Tropical cyclone Graham was the first cyclone of the year to be named by Perth TCWC and the first of three cyclones to have an impact on Cocos Island.
Late in November, an active pulse in the MJO developed over equatorial waters in the southern Indian Ocean. Convergence into the area was further assisted by a low-level cross-equatorial surge from the northern hemisphere. By 0000 UTC 2 December, a low pressure system had developed near 5°S 95°E tracking south-southwest.
Intensification of the low was rapid and at 0000 UTC 3 December, tropical cyclone Graham was named whilst located about 750 km northwest of Cocos Island. Within 24 hours, satellite imagery was indicating the development of an eye. Shortly thereafter, Graham commenced a gradual recurvature towards the southeast under the influence of a deep-layer anticyclone to the east. Maximum intensity was reached at 1500 UTC 5 December with mean winds estimated to be 65 m/s.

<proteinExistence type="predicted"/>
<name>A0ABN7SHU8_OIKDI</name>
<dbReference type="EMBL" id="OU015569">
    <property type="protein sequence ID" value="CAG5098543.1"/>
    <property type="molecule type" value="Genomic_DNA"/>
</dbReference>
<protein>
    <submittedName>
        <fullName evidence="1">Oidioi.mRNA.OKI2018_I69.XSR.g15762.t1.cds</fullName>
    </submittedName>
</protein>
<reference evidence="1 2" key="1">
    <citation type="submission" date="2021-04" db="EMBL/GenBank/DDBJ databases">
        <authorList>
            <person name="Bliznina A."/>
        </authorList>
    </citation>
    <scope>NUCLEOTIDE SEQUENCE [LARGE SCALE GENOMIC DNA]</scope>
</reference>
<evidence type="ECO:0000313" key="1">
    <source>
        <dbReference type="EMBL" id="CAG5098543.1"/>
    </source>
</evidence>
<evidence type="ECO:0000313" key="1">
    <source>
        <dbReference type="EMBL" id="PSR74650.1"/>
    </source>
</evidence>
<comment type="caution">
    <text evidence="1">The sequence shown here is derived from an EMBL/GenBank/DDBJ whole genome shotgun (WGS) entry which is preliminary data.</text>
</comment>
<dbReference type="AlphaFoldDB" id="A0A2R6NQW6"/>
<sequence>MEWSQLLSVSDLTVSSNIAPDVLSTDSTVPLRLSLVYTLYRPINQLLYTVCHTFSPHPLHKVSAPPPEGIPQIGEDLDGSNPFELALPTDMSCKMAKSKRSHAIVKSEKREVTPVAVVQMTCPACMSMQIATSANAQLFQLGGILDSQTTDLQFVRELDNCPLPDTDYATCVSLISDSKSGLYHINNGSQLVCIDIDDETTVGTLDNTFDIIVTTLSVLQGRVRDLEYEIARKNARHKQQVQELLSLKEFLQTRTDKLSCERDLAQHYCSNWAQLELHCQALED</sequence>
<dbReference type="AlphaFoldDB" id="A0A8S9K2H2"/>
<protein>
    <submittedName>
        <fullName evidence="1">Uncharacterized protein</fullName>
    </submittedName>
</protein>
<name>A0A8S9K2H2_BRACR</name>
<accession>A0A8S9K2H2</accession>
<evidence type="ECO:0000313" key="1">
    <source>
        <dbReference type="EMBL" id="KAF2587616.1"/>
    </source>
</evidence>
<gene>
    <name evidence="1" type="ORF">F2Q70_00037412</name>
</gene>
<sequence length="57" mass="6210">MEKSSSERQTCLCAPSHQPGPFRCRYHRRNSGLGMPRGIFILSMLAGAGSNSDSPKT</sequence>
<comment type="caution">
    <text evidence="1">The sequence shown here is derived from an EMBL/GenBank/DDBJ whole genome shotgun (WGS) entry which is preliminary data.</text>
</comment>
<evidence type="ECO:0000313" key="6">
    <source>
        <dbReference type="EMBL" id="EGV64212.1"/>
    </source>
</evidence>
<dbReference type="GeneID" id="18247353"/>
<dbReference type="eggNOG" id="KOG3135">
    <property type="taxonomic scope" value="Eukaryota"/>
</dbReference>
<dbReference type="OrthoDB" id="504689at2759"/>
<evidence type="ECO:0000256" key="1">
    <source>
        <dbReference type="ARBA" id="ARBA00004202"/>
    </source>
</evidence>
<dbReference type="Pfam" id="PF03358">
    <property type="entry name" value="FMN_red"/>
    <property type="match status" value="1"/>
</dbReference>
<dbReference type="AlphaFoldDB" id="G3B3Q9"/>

Tropical cyclone Graham made its closest approach to Cocos Island at 2300 UTC 5 December whilst located 150 km to the north-northeast. Although gales were reported on the island for a short period, damaging winds did not occur. The lowest MSLP recorded was 1004 hPa, indicative of the compact nature of the circulation.
As the cyclone tracked away from Cocos Island, it encountered strengthening upper-level westerly winds ahead of an advancing trough and began to shear. By 0000 UTC 8 December, the low-level circu- lation centre was fully exposed on the northwest side of the deep convection. Graham weakened below cyclone intensity at 1800 UTC 9 December although it wasn't until 10 December that the system was completely stripped of its central convection.
Track and intensity
All times in WST - subtract 8 hours to convert to UTC.